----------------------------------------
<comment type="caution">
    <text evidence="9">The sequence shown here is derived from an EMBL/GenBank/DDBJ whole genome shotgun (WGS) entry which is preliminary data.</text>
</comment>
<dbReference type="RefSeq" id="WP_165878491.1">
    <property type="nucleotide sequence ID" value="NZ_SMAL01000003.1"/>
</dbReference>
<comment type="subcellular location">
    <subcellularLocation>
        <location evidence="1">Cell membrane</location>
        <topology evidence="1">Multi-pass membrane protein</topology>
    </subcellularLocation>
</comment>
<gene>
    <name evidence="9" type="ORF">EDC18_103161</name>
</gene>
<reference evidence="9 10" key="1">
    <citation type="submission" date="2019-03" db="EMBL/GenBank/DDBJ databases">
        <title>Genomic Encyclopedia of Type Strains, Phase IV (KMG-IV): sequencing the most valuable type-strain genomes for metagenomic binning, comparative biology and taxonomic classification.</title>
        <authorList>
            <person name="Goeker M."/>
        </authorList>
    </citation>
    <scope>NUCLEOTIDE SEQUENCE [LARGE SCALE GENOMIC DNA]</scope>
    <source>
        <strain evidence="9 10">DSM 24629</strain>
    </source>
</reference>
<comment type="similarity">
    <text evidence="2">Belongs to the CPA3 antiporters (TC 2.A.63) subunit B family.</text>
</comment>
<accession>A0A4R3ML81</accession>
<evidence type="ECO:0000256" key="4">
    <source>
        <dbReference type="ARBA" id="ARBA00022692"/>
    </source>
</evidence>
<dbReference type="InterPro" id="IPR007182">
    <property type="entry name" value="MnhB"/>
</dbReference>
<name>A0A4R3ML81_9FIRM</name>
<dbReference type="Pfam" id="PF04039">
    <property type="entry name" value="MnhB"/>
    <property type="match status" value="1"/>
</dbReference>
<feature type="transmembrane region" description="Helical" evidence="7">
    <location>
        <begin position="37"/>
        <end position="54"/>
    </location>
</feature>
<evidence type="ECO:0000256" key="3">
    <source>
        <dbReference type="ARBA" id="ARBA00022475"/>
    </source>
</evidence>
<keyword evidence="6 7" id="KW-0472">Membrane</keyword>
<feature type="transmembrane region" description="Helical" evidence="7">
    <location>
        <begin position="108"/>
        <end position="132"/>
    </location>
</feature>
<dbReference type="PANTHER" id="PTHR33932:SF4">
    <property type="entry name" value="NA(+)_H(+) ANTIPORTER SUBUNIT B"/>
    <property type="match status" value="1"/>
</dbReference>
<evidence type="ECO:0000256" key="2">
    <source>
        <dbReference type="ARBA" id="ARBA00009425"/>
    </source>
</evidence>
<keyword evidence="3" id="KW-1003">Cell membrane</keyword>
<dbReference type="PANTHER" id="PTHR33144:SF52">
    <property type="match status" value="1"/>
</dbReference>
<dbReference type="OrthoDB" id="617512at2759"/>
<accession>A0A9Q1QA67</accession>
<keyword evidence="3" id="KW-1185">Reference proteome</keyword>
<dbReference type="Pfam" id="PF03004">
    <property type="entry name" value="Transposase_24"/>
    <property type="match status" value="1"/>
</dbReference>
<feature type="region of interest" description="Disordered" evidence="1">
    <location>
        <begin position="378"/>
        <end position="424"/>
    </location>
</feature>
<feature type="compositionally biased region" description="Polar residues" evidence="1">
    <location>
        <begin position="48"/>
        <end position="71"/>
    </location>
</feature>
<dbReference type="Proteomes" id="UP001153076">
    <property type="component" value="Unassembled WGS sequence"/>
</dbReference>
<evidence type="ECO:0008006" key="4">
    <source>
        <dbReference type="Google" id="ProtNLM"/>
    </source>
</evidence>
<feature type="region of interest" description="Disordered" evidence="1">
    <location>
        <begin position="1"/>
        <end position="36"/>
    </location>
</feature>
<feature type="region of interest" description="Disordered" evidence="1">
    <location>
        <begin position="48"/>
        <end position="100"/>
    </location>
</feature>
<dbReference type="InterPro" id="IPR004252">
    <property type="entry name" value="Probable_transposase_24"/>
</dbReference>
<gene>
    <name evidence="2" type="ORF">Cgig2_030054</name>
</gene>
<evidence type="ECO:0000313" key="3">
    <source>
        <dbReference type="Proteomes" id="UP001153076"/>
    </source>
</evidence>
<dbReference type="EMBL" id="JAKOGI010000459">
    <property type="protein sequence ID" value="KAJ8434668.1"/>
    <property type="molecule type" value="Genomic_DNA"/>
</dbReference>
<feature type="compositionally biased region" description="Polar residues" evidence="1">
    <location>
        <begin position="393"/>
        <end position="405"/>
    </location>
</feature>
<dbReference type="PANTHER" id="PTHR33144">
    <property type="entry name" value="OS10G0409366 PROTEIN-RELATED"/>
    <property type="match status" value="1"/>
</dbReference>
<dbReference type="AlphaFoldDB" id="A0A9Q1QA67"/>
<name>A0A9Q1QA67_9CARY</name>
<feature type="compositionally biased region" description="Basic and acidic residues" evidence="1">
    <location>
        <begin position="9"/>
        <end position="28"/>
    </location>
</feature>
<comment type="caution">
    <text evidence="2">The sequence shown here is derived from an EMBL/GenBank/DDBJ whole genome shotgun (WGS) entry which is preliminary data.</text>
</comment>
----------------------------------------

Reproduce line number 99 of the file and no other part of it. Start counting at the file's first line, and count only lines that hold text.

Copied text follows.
    <source>